January 7: Mantell UFO Incident, the Senate Trial on Bill Clinton’s Impeachment Begins, and Other Events of the Date
A number of important events have taken place on January 7 in U.S. history. Here is our take on the most interesting and valuable of them.
1782 – The opening of the first American commercial bank
America is the country of banks, speculation, and interests. The U.S. economy has always made profit on wars (especially on those where the American army has been involved), so it’s no wonder the first American commercial bank, Bank of North America, was opened even before the last cannons made their last shots in the American Revolutionary War.
The President, Directors, and Company, of the Bank of North America, commonly known simply as the Bank of North America, was a private bank first adopted on May 26, 1781 by the Confederation Congress, chartered on December 31, 1781 and opened in Philadelphia on January 7, 1782. Interestingly, it was based upon a plan presented by US Superintendent of Finance Robert Morris on May 17, 1781 that actually created the nation's first de facto central bank.
When shares in the bank were sold to the public, the Bank of North America became the country's first initial public offering and was later succeeded in its role as central bank by the First Bank of the United States in 1791. The bank went defunct back in 1929 though, with its closest “relative” todya being Wells Fargo.
1948 – Mantell UFO Incident
The period right after the Second World War was rich with UFO encounters all across the U.S. Unfortunately, sometimes these encounters brought nothing good for those that discovered “the aliens.” One of the most famous such episodes was the Mantell UFO Incident that took place in Kentucky on January 7, 1948.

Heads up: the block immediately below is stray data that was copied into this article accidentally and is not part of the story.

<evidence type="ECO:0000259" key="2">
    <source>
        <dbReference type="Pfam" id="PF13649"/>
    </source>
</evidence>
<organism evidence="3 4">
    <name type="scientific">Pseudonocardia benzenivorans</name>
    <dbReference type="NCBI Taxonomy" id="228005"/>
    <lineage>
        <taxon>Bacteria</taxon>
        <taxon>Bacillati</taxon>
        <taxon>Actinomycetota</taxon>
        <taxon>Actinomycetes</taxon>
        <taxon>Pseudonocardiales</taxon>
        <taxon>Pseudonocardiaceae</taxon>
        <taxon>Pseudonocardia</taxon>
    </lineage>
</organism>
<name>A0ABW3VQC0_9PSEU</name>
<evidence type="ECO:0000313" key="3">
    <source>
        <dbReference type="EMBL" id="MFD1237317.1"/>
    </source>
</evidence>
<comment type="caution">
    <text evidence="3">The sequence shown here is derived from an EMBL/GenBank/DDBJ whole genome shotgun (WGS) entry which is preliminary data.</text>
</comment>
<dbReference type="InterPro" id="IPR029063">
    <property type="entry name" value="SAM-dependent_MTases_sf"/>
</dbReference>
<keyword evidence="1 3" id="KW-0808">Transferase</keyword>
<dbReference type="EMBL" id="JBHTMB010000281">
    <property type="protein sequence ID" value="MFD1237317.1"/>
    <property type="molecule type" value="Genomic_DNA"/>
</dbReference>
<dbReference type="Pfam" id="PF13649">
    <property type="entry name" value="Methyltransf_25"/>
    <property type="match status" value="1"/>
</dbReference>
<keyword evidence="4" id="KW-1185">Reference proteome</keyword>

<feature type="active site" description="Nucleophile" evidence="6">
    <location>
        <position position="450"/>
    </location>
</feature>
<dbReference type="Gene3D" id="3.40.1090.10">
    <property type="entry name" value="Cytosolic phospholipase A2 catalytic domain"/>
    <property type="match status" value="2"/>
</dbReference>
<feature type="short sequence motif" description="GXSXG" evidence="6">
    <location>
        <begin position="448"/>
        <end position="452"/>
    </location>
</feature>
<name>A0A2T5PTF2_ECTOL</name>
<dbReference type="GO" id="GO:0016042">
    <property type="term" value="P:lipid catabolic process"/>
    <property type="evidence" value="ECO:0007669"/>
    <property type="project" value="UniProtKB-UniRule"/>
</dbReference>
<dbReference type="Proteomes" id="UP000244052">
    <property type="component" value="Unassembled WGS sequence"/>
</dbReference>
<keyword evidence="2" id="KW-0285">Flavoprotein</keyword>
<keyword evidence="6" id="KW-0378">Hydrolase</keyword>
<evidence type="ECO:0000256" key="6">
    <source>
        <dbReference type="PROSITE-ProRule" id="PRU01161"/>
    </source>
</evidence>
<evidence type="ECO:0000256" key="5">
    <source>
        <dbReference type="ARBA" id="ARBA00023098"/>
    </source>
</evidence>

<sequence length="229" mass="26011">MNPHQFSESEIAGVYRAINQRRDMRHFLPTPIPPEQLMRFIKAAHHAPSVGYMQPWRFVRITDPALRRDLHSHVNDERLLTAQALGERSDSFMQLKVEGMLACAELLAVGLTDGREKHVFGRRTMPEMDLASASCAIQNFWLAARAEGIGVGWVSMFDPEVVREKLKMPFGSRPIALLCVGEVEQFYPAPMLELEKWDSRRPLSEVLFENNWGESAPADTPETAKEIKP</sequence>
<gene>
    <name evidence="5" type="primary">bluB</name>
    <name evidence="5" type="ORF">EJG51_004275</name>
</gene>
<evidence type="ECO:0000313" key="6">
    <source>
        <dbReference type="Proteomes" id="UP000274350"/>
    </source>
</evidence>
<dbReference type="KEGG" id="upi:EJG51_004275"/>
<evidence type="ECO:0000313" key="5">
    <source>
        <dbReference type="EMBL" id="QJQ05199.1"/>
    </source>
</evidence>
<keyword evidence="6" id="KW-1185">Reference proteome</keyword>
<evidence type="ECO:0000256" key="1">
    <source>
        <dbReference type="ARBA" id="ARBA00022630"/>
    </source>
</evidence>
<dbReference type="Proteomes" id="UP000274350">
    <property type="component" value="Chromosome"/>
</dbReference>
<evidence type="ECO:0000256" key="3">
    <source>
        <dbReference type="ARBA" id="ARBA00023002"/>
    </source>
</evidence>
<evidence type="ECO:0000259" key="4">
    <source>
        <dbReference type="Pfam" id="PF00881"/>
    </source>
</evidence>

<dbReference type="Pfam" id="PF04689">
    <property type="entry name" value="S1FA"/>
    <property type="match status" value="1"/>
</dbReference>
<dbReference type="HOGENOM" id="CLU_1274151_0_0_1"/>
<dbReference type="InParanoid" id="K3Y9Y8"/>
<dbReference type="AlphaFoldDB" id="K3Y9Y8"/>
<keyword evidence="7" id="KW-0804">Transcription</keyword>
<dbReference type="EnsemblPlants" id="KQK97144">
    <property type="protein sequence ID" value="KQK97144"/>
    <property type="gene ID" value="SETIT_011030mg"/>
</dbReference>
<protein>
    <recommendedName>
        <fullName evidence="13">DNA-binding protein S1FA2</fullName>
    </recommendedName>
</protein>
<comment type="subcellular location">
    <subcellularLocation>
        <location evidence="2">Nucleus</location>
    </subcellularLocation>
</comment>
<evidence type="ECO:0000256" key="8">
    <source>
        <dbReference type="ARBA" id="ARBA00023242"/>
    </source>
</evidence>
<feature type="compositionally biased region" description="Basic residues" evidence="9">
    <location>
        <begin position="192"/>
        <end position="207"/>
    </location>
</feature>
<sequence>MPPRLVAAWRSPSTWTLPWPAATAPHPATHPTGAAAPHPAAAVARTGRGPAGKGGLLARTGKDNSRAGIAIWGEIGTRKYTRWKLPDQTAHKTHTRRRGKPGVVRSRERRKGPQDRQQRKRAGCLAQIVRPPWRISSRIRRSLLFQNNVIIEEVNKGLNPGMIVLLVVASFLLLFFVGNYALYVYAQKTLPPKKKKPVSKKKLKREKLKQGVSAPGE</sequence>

On that day, Captain Thomas F. Mantell, a Kentucky Air National Guard pilot, died when his F-51 Mustang fighter crashed after being sent in pursuit of an unidentified flying object (UFO). Mysterious and controversial, the event was among the most publicized early UFO incidents.
A later investigation by the United States Air Force's Project Blue Book however, said nothing of aliens but indicated that Mantell may have died chasing a Skyhook balloon, which in 1948 was a top-secret project that Mantell would not have known about.
According to this story, Mantell pursued the object in a steep climb, and disregarded suggestions to level his altitude. He blacked out from a lack of oxygen at the high altitutde. His relative inexperience with the F-51 may have been a contributing factor. The whole truth behind this story remains unknown, so anything is possible. Who knows what actually happened on this date in the skies over Kentucky?
1999 - The Senate trial on Bill Clinton’s impeachment begins
It’s hard to believe that Bill Clinton’s impeachment and all the scandals surrounding it “celebrate” their 20th anniversary today, but they do. The Senate trial on Clinton’s impeachment process began on this date in 1999, with Chief Justice William Regnquist presiding. The first day consisted of the formal presentation of the charges against Clinton and Rehnquist swearing in all arguants in the trial.
Thirteen House Republicans from the Judiciary Committee served as "managers,” the equivalent of prosecutors: Chairman Henry Hyde of Illinois, Jim Sensenbrenner of Wisconsin, Bill McCollum of Florida, George Gekas of Pennsylvania, Charles Canady of Florida, Steve Buyer of Indiana, Ed Bryant of Tennessee, Steve Chabot of Ohio, Bob Barr of Georgia, Asa Hutchinson of Arkansas, Chris Cannon of Utah, James E. Rogan of California, Lindsey Graham of South Carolina.
The senators were to decide the destiny of the U.S. President, and next time you hear #metoo screams from the Democratic side, remember all 45 Democrats in the Senate voted "not guilty" on both charges against Democratic President Bill Clinton back in 1999, which eventually helped him avoid conviction.
These are the most notable events in U.S. history that occurred on January 7, at least in our view.